Senate votes to avoid government shutdown with short-term funding bill

Markets not impacted by government shutdown talks: Market strategist

SlateStone Wealth chief market strategist Kenny Polcari provides insight into how the markets will react to the spending debate in Washington. 

The Senate on Thursday approved a bill to fund the government through Dec. 3 and avert a government shutdown for now.

It's one of several political issues being followed closely by the markets, which have fallen Thursday amid uncertainty about the passage of a bipartisan infrastructure bill and President Biden's $3.5 trillion spending package.

Ticker Security Last Change Change %
I:DJI DOW JONES AVERAGES 34028.35 -362.37 -1.05%
SP500 S&P 500 4336.77 -22.69 -0.52%
I:COMP NASDAQ COMPOSITE INDEX 14545.35485 +32.91 +0.23%

Sixty-five senators voted in favor of the short-term funding bill, which did not include a provision to raise the debt ceiling. Thirty-five no votes were not enough to sink the bill, which needed 60 votes to pass. Treasury Secretary Janet Yellen has said that the U.S. could run out of money to pay its bills by Oct. 18 if the debt limit is not raised.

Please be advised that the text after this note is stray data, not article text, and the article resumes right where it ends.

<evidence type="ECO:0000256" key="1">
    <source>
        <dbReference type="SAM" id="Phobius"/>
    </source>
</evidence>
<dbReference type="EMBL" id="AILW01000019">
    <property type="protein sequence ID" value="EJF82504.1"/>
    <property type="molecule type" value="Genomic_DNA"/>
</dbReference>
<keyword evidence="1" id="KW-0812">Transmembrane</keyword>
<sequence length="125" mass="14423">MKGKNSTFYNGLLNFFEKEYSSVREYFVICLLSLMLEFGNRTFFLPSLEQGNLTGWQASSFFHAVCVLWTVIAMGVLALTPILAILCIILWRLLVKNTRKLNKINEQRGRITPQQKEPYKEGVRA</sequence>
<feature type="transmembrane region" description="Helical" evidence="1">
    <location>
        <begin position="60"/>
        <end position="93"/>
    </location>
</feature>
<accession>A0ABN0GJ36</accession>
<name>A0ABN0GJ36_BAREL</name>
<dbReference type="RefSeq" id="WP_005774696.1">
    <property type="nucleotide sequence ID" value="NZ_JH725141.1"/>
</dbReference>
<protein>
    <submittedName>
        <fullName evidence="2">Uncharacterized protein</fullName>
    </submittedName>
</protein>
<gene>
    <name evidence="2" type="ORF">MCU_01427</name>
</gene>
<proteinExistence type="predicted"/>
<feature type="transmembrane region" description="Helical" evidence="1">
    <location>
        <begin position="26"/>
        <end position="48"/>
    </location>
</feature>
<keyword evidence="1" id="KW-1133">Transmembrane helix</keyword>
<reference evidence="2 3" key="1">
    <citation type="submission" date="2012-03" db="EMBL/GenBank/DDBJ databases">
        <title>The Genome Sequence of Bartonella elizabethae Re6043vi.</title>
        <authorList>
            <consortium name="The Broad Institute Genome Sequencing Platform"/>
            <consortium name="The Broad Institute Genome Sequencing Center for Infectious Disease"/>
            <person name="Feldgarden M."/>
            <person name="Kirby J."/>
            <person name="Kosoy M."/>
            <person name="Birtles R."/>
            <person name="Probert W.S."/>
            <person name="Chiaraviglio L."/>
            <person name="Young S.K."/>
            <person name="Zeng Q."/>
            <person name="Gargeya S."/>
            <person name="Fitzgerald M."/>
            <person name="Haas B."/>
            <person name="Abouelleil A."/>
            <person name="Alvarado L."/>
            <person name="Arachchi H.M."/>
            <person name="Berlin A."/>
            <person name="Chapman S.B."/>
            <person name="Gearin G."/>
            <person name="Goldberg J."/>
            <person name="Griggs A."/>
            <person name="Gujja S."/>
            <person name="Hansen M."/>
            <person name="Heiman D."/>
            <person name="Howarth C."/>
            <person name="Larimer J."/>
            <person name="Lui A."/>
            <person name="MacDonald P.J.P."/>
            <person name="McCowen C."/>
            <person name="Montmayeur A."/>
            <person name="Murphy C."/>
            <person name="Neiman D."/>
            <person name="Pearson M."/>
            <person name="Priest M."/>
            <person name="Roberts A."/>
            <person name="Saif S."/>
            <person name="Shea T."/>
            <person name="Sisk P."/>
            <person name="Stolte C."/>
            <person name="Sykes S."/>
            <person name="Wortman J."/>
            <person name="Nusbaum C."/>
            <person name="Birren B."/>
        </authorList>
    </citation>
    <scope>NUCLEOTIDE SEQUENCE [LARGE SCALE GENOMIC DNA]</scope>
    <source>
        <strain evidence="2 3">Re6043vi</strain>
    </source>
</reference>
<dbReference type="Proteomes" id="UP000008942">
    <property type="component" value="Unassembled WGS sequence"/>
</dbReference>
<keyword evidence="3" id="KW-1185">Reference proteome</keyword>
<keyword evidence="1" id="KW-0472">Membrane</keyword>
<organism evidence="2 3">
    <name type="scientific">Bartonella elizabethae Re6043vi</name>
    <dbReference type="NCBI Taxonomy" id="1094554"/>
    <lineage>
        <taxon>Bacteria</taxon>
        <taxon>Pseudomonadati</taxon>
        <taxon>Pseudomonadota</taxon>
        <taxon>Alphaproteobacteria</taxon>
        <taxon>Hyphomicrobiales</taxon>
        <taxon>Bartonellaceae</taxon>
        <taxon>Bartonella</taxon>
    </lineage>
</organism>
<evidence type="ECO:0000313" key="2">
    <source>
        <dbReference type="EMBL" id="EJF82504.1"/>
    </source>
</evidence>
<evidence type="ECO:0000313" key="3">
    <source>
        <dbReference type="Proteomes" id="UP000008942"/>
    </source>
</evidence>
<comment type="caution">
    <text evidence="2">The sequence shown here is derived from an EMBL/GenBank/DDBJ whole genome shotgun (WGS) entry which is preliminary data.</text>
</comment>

"This vote says we are keeping the government open," said Senate Majority Leader Chuck Schumer ahead of the vote, calling it a "glimmer of hope."


Now the bill heads to the House, which has until midnight to send it to Biden's desk before the close of the federal government's fiscal year.

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